At the Team World Cup, the teams from Bangladesh, Brazil and Pakistan started out of competition because they were unable to provide a complete team of at least four women and four men, which is necessary for official participation. The Bangladesh team only had three women available because one player was canceled at short notice, while Brazil provided an all-women team and Pakistan an all-men team. Thus only India, South Africa and Germany remained in the official rating, which the German team was able to win in a convincing manner. The winner of the team world championship was determined in the mode everyone against everyone.
A national team meeting consists of 2 women and 2 men singles (DE, HE), 2 mixed doubles (Mix) and 2 women and men doubles (DD, HD).
India against Germany
The encounter between Germany and India turned out to be clearer than expected. The Indian team had improved compared to the games of the individual World Cup, but only Sameera Begum was able to win in the second women’s singles against vice world champion Nicole Schellert and thus ensured the only Indian point win of the game. Still, it was no walk in the park for the German team, as some games were more fiercely contested than the result suggests.
India vs South Africa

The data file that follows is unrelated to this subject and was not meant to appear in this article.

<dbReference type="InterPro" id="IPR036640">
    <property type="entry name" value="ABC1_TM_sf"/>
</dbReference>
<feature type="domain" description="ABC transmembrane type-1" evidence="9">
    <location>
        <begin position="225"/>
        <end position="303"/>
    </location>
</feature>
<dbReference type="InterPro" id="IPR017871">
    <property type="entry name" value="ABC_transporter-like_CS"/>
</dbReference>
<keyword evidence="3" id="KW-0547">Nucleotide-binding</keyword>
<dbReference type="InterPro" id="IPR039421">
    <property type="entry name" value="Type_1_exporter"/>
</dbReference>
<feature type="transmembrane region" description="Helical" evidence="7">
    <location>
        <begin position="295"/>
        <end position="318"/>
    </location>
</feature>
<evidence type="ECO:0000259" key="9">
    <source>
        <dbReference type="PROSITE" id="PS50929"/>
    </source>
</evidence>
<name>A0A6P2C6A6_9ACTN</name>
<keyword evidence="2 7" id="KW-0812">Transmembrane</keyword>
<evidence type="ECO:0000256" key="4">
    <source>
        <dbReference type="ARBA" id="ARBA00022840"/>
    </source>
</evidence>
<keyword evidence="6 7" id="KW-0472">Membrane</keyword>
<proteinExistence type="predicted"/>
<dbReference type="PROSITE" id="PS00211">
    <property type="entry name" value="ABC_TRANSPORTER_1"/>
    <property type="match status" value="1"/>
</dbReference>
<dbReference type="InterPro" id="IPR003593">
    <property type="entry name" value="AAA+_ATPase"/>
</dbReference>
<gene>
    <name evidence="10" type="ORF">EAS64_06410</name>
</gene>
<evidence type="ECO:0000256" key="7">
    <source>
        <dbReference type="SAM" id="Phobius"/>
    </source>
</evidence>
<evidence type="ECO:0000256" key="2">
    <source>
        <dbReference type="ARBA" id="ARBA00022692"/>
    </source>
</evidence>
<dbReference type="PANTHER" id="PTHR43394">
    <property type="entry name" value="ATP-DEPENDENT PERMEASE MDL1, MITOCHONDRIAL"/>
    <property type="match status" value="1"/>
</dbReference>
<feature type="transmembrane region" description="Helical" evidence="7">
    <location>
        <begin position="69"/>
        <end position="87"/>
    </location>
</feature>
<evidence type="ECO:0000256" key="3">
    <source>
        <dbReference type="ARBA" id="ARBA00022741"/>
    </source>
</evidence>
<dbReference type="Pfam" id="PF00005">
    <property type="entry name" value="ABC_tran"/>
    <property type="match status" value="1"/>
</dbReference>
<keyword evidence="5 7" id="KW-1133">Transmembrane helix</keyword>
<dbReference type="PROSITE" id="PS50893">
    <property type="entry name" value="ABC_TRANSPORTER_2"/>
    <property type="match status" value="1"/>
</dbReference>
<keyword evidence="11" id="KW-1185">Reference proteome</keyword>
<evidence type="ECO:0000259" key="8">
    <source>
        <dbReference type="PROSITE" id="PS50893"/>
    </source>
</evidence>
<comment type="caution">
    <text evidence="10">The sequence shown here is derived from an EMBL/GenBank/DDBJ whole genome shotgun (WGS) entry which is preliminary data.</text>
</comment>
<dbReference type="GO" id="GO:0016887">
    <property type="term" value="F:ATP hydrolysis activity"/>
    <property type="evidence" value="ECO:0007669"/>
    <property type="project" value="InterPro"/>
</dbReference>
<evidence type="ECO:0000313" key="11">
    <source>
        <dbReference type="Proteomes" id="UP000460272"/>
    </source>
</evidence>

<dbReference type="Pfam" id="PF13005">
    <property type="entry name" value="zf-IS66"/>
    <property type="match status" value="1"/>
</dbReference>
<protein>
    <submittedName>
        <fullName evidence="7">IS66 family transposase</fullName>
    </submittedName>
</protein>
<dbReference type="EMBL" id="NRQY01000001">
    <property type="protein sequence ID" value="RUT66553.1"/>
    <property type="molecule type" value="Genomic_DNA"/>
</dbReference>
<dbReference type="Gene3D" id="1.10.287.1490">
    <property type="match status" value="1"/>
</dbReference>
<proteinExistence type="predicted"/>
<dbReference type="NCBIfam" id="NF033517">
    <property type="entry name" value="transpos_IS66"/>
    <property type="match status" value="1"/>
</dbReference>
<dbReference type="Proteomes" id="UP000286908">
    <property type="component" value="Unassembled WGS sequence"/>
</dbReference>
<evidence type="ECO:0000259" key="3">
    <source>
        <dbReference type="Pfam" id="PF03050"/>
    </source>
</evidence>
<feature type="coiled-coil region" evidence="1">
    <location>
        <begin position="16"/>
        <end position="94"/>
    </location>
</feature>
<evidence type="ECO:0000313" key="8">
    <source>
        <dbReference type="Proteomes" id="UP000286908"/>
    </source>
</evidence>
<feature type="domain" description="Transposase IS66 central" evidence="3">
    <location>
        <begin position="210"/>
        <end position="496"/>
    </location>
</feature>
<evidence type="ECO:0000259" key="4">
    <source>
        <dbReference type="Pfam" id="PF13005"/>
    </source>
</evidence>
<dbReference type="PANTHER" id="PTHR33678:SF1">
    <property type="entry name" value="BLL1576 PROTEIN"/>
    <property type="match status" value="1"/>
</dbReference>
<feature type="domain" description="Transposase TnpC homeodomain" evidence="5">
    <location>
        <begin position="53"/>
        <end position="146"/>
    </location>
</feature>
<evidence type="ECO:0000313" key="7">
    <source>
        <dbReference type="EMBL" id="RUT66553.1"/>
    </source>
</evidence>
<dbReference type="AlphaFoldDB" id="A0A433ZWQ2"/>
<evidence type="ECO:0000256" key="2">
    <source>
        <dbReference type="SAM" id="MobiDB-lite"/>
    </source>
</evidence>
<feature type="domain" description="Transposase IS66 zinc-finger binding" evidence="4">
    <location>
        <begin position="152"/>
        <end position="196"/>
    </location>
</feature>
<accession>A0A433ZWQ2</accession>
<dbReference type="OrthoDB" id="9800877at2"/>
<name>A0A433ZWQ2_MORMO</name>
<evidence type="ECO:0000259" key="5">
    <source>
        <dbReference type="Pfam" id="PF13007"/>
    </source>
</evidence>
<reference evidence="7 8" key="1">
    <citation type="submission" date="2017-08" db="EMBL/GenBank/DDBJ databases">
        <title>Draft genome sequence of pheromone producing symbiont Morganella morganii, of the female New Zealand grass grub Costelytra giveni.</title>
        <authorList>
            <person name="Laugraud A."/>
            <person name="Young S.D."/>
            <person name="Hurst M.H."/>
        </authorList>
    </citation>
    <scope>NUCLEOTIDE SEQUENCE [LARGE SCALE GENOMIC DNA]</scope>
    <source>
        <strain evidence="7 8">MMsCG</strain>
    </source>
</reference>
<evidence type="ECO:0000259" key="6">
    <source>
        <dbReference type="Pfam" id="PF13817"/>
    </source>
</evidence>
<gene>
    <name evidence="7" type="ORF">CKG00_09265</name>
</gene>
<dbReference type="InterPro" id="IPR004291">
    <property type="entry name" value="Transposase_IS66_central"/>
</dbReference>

Even against the winner of the Triangular Championships 2004, South Africa, the Indians were powerless in the end, although they played well and scored four points more than against Germany. Particularly noteworthy here is the victory of K. Narayanamma against Michelle Kokott , who was second at the 2004 International Masters in Durban . Hein van der Lith was narrowly defeated by his Indian opponents both in mixed with Elsie Dreyer and in doubles with Hanno Pienaar . Otherwise, the South African team played out its routine and won the victory against India safely.
Germany against South Africa
Due to the big win against India, the German team against South Africa was enough to win the title. In the first two rounds all four singles went to Germany, which meant an 8-0 lead. Both mixed were now won by South Africa, so the decision had to fall in the doubles. Here everything was already clear after the first lap; the German team had the title in their pocket thanks to the 12: 4 intermediate result. Despite the joy of winning, the last two doubles went to Germany with one point difference each.
|1.||Germany||4: 0 pts.||34: 6 games|
|2.||South Africa||2: 2 pts.||18:22 games|
|3.||India||0: 4 pts.||8:32 games|